Final Fantasy XV is one of the weirdest AAA game releases in years. Like, wearing-a-traffic-cone-on-your-head and yelling-at-guide-dogs-about-the-impending-invasion-of-lizard-people nutso. It’s also endearingly charming and hard to dislike, at least in the first two thirds of the experience.
FFXV tells the tale of Prince Noctis and his mates Gladiolus, Ignis and Prompto who are off on an epic road trip, the end of which will see Noct marry the beautiful and ethereal Lunafreya. Not to mince words but the lead foursome look like a boy band circa 1990. Their fashion choices are somewhere between camp, baffling and clown shoes, so it’s initially a little jarring when you realise you’re actually meant to take the escapades of these gaudily-clad adventurers seriously.
When we first control the gang they’re pushing their broken-down supercar to a 1950s style petrol station and diner, where a half-naked blonde lady who inexplicably talks in a yeee-hah southern American accent tells you she’ll fix your ride if you go and kill some monsters for her.
At this point you’ll either need to go along for the ride or eject the disc immediately. If you can get past the mishmash of tones and genres, you’ll soon find the game’s charms are many. For one thing it’s absolutely gorgeous: the four leads move, chat, hang out and cook in organic-looking, vivid ways in stunning, massive environments. The revamped combat system is also visually splendid and a lot deeper than it first appears, although players seeking classic turn based combat will be disappointed.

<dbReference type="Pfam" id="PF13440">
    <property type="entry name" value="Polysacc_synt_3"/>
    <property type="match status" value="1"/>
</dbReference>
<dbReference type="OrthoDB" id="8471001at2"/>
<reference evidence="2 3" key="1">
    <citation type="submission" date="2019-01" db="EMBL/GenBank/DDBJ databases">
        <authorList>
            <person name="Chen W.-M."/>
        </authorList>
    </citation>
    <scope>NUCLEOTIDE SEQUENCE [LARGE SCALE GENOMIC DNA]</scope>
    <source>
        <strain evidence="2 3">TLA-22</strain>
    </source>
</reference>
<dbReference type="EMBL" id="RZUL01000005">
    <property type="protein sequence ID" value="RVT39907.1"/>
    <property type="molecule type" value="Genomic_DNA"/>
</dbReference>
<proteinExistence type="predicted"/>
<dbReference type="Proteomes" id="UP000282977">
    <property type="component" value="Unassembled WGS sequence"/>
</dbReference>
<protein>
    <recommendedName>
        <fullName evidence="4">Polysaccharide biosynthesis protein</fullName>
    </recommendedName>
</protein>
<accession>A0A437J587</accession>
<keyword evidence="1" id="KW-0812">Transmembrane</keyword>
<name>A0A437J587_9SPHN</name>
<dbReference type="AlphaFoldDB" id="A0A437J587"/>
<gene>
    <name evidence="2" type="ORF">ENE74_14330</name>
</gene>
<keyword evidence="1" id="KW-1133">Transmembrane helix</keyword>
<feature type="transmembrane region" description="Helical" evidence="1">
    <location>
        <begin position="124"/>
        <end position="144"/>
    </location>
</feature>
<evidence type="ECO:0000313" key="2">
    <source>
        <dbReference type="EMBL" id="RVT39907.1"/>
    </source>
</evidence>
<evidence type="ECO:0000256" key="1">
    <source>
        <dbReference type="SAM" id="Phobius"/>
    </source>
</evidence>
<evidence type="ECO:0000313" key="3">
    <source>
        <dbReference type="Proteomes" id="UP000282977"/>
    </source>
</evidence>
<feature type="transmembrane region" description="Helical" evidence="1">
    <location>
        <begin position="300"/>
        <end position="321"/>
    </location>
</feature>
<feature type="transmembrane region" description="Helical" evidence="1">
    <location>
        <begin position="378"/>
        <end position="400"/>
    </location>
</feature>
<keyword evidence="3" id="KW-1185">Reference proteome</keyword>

What really sells the game, if you let it, are the four lead characters. As the story kicks into high gear and takes the foursome to dark and dangerous places, the initially ludicrous-looking band become a more substantive and emotionally rich group. Yes, it’s bizarre to see a game that has you fighting giant water demons while texting on your mobile phone, but it’s so gloriously silly that you can’t help but grin.
Less smile-worthy, however, is the final third of the game where the open world structure is more or less abandoned and it all becomes a bit of a linear slog. You’ll probably want to push through to see the ending, which is surprisingly emotional, but it’s a pity the more open structure couldn’t go the distance.
Final Fantasy XV plays like the idle fever dream of a horny Japanese teenager passed out and listening to their iPod on shuffle. It’s weird, silly, occasionally baffling and quite a lot of fun – if you can leave your sense of logic and reason at the door and embrace the high camp lunacy.